A few days later, I was at a women’s leadership conference. After I had given a speech, a young woman came up and said that she wanted to discuss a project that she was working on.

I took one look at her and thought of my “nephew” Rob. In my mind’s eye, I could see the two together.  

Suddenly, I was a yenta. Now there are two descriptions of the word yenta, probably more. Yenta is a Yiddish word that refers to a busybody; a gossip but in some cases, as in mine, she’s a matchmaker.

I pulled out a picture of Rob and showed it to the young woman and her mother who was also there. “He has soulful eyes,” Cecilia, the mother said.

We both smiled and nodded as if we were twice our age.

In that moment though I realized that I was the age of the women of old who could look at someone and see a good match.

I gave Camille Rob’s number and then let him know that I had.

Long story short, they are a couple, and a really good one at that.

But here’s the thing, what if we were so busy paying attention to life, love and the yearnings of our loved ones that we never had time to worry, complain or feel lonely ourselves.

What if you paid more attention to the light in someone’s eyes and less to the things they do that give offence

What if our observations gave joy to others and our words were the music we all need.

I’m waxing poetic, or maybe it’s just wax, but all I know is the love between Rob and Camille is rare, hard to find and beautiful.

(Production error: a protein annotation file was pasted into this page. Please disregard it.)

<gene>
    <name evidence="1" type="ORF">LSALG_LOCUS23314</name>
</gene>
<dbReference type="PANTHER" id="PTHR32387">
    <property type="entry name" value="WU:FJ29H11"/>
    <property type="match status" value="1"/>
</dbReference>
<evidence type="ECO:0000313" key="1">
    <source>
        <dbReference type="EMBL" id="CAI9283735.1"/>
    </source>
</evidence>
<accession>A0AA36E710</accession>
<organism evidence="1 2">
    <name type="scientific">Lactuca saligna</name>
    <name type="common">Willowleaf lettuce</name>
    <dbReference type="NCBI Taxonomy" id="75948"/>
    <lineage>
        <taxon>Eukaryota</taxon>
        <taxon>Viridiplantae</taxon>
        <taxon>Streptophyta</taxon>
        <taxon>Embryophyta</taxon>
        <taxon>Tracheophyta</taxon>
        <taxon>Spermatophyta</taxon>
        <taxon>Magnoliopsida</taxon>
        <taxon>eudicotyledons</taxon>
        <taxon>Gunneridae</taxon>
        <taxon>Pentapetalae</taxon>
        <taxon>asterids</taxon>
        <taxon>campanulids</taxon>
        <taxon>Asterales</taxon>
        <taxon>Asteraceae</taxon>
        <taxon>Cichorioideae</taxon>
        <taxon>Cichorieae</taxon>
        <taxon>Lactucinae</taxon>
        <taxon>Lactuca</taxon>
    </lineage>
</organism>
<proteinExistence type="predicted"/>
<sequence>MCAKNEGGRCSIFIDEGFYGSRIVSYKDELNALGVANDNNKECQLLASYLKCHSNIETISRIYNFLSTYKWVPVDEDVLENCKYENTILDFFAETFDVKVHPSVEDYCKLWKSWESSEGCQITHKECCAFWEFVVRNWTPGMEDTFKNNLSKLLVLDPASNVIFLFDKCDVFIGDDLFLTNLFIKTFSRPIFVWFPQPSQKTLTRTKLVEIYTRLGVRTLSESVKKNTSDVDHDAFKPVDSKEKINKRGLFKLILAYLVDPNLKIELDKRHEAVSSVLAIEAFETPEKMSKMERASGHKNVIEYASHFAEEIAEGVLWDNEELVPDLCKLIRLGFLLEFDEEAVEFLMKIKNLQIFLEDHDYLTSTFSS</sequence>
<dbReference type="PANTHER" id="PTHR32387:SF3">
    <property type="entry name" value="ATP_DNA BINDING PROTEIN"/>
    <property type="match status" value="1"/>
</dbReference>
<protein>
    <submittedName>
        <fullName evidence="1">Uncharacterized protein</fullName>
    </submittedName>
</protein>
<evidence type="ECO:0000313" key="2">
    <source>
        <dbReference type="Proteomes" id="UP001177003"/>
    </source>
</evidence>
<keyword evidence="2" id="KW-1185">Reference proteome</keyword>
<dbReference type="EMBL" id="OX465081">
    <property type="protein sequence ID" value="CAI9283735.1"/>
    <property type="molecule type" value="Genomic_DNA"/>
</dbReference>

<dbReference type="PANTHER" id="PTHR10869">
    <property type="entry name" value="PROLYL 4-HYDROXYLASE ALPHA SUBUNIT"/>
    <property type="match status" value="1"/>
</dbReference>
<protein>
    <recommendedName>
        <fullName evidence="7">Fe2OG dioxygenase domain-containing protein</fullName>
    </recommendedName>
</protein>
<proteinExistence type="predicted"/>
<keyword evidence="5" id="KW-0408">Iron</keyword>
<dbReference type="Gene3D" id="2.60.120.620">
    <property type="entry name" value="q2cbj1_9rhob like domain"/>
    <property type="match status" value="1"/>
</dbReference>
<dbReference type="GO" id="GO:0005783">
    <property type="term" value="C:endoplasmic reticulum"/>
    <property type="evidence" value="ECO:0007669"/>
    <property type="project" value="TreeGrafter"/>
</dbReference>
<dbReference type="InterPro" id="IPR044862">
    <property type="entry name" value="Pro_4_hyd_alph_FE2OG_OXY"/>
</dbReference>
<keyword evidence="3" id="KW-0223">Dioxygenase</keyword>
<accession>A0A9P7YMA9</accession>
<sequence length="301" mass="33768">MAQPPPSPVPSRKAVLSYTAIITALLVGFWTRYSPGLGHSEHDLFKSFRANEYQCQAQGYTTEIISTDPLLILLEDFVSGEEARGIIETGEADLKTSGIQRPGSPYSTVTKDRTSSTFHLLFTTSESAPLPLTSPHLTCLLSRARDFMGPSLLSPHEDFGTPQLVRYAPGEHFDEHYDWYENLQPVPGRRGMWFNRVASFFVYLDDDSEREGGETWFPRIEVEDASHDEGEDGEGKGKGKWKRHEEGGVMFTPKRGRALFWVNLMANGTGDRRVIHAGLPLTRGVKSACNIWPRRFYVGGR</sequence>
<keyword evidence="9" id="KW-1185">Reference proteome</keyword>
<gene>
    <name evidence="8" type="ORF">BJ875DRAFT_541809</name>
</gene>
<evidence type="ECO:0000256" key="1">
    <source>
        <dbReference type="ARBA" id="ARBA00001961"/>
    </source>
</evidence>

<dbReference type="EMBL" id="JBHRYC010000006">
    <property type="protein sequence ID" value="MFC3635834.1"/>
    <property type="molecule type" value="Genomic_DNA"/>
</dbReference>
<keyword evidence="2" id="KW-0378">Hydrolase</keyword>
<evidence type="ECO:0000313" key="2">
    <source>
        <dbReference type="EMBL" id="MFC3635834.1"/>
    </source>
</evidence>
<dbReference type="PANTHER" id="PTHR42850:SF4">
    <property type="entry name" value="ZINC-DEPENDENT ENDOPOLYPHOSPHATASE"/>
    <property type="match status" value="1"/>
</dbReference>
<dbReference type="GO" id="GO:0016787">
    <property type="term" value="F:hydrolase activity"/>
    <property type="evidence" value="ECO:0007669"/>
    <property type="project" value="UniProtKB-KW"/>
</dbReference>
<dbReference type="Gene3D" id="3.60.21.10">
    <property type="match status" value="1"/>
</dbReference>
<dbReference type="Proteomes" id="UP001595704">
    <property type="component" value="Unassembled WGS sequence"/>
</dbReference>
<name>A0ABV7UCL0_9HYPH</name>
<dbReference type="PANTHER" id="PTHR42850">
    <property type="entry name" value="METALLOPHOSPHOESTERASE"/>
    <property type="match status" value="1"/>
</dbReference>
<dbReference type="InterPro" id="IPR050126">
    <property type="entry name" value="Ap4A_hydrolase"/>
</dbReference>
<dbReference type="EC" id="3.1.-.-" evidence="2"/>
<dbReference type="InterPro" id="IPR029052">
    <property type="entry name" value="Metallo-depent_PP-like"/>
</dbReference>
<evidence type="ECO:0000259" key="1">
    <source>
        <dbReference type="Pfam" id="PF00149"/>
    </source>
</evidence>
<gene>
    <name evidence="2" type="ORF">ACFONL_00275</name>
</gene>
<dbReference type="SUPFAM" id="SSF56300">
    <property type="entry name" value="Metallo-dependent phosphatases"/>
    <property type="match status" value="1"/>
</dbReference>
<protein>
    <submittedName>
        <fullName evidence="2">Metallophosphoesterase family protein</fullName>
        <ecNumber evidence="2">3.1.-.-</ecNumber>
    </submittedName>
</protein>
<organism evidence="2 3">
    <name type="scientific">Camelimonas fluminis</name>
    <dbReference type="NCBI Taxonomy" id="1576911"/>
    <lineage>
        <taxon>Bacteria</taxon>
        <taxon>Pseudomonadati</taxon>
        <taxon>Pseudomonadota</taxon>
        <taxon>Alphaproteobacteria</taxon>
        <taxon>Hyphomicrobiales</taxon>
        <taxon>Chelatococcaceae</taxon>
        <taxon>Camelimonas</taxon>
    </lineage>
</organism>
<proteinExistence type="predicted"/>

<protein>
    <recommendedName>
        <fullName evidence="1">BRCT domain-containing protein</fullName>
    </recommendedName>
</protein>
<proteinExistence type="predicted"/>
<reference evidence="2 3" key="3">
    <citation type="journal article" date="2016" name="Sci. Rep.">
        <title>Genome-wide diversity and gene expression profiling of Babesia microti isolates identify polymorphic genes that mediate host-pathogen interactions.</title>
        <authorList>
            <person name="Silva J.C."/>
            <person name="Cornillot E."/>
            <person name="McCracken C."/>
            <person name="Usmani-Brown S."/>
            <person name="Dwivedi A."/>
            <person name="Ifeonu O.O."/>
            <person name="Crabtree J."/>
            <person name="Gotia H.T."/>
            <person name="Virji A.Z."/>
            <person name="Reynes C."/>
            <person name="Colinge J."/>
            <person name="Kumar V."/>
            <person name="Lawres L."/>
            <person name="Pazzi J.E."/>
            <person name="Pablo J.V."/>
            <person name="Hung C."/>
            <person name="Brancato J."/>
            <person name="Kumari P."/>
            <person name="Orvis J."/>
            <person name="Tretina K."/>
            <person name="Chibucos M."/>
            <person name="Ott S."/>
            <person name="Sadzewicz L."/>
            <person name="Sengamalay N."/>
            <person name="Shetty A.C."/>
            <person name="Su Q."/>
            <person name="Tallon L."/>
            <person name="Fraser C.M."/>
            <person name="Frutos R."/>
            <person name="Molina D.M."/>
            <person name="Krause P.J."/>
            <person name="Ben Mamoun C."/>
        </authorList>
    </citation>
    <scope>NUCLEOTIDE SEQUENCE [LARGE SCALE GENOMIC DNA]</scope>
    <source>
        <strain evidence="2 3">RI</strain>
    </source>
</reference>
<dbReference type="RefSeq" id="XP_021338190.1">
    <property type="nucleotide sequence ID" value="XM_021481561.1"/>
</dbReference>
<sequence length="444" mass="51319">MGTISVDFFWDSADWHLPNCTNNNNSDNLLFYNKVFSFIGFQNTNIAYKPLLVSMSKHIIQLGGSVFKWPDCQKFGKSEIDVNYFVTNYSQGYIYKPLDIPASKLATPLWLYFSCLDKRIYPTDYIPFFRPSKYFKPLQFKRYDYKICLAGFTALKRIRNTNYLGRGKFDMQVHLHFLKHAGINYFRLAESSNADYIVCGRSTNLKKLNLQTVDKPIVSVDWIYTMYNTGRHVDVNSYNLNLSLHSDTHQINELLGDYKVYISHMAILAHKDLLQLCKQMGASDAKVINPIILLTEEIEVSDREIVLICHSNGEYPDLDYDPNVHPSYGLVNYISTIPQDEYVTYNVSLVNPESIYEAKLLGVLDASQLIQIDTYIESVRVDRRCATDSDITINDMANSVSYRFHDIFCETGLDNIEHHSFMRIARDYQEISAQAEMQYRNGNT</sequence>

Maybe we need more matchmakers and a lot less gossiping busybodies.

Be you, be well, be the love others need.

Bertice Berry, PhD.


Sunday, August 24, 2014

If You're Happy...

If You’re Happy and You Know It

If you went to Public School or know someone who did, then you know the Happy Song. Not the one by Bobby McFerrin; the one he wrote at the last minute to fill space on an album.

 Don’t Worry Be Happy became the hit that was played over and over and over again.

And I’m not talking about the Happy song from the movie Despicable Me, by Pharrell Williams; but now that I’m thinking about it, it seems that everybody loves a Happy song.

I’m talking about the Happy song that told us to clap our hands and stomp our feet; to say I Am and to do all three.

The most powerful thing about the song that Boomers sang as we marched around the playground is the fact that the song informed us that if we were happy and knew it, then our face should reflect it.